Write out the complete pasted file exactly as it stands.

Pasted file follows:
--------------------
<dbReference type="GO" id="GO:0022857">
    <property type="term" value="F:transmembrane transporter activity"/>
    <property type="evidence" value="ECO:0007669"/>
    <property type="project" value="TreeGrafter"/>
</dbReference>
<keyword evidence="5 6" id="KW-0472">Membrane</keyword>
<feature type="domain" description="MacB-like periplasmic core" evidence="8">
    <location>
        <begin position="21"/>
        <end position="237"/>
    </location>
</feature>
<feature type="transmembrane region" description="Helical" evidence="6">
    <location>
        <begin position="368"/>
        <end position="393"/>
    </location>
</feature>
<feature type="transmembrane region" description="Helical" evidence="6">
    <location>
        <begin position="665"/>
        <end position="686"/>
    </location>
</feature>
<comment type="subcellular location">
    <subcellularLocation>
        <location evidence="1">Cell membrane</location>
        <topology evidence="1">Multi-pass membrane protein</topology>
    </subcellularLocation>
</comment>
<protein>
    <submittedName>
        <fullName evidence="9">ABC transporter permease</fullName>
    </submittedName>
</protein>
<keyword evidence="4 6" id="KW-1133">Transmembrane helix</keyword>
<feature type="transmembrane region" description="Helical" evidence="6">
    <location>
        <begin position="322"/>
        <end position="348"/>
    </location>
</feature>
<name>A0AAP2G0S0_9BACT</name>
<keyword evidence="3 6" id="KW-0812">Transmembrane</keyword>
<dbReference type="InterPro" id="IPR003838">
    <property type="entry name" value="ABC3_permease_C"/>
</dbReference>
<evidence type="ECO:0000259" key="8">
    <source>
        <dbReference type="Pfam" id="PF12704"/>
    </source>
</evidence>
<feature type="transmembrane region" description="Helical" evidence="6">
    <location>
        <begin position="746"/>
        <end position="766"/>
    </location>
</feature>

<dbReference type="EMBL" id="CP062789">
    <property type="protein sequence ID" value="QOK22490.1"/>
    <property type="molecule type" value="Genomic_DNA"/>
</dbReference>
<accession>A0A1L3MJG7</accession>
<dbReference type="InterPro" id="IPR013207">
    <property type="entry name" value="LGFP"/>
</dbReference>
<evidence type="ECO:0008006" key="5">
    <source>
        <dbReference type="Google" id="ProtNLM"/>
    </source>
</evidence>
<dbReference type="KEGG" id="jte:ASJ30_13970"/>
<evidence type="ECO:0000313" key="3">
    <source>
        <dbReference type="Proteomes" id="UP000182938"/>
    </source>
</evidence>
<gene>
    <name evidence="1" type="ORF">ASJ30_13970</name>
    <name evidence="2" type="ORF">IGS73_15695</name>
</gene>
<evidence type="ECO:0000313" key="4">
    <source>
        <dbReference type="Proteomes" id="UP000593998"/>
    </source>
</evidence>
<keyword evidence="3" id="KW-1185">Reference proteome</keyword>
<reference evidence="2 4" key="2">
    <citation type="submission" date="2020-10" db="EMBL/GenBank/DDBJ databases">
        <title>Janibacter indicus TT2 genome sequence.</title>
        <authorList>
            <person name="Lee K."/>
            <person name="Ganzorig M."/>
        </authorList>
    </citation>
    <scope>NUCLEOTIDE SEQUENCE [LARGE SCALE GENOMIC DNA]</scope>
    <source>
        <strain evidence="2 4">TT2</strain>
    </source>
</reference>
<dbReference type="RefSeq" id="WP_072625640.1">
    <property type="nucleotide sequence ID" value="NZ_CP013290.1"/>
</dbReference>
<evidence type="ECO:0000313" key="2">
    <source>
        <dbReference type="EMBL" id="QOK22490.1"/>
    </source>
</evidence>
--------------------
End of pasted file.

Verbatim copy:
<dbReference type="GO" id="GO:0022857">
    <property type="term" value="F:transmembrane transporter activity"/>
    <property type="evidence" value="ECO:0007669"/>
    <property type="project" value="TreeGrafter"/>
</dbReference>
<keyword evidence="5 6" id="KW-0472">Membrane</keyword>
<feature type="domain" description="MacB-like periplasmic core" evidence="8">
    <location>
        <begin position="21"/>
        <end position="237"/>
    </location>
</feature>
<feature type="transmembrane region" description="Helical" evidence="6">
    <location>
        <begin position="368"/>
        <end position="393"/>
    </location>
</feature>
<feature type="transmembrane region" description="Helical" evidence="6">
    <location>
        <begin position="665"/>
        <end position="686"/>
    </location>
</feature>
<comment type="subcellular location">
    <subcellularLocation>
        <location evidence="1">Cell membrane</location>
        <topology evidence="1">Multi-pass membrane protein</topology>
    </subcellularLocation>
</comment>
<protein>
    <submittedName>
        <fullName evidence="9">ABC transporter permease</fullName>
    </submittedName>
</protein>
<keyword evidence="4 6" id="KW-1133">Transmembrane helix</keyword>
<feature type="transmembrane region" description="Helical" evidence="6">
    <location>
        <begin position="322"/>
        <end position="348"/>
    </location>
</feature>
<name>A0AAP2G0S0_9BACT</name>
<keyword evidence="3 6" id="KW-0812">Transmembrane</keyword>
<dbReference type="InterPro" id="IPR003838">
    <property type="entry name" value="ABC3_permease_C"/>
</dbReference>
<evidence type="ECO:0000259" key="8">
    <source>
        <dbReference type="Pfam" id="PF12704"/>
    </source>
</evidence>
<feature type="transmembrane region" description="Helical" evidence="6">
    <location>
        <begin position="746"/>
        <end position="766"/>
    </location>
</feature>

<dbReference type="EMBL" id="CP062789">
    <property type="protein sequence ID" value="QOK22490.1"/>
    <property type="molecule type" value="Genomic_DNA"/>
</dbReference>
<accession>A0A1L3MJG7</accession>
<dbReference type="InterPro" id="IPR013207">
    <property type="entry name" value="LGFP"/>
</dbReference>
<evidence type="ECO:0008006" key="5">
    <source>
        <dbReference type="Google" id="ProtNLM"/>
    </source>
</evidence>
<dbReference type="KEGG" id="jte:ASJ30_13970"/>
<evidence type="ECO:0000313" key="3">
    <source>
        <dbReference type="Proteomes" id="UP000182938"/>
    </source>
</evidence>
<gene>
    <name evidence="1" type="ORF">ASJ30_13970</name>
    <name evidence="2" type="ORF">IGS73_15695</name>
</gene>
<evidence type="ECO:0000313" key="4">
    <source>
        <dbReference type="Proteomes" id="UP000593998"/>
    </source>
</evidence>
<keyword evidence="3" id="KW-1185">Reference proteome</keyword>
<reference evidence="2 4" key="2">
    <citation type="submission" date="2020-10" db="EMBL/GenBank/DDBJ databases">
        <title>Janibacter indicus TT2 genome sequence.</title>
        <authorList>
            <person name="Lee K."/>
            <person name="Ganzorig M."/>
        </authorList>
    </citation>
    <scope>NUCLEOTIDE SEQUENCE [LARGE SCALE GENOMIC DNA]</scope>
    <source>
        <strain evidence="2 4">TT2</strain>
    </source>
</reference>
<dbReference type="RefSeq" id="WP_072625640.1">
    <property type="nucleotide sequence ID" value="NZ_CP013290.1"/>
</dbReference>
<evidence type="ECO:0000313" key="2">
    <source>
        <dbReference type="EMBL" id="QOK22490.1"/>
    </source>
</evidence>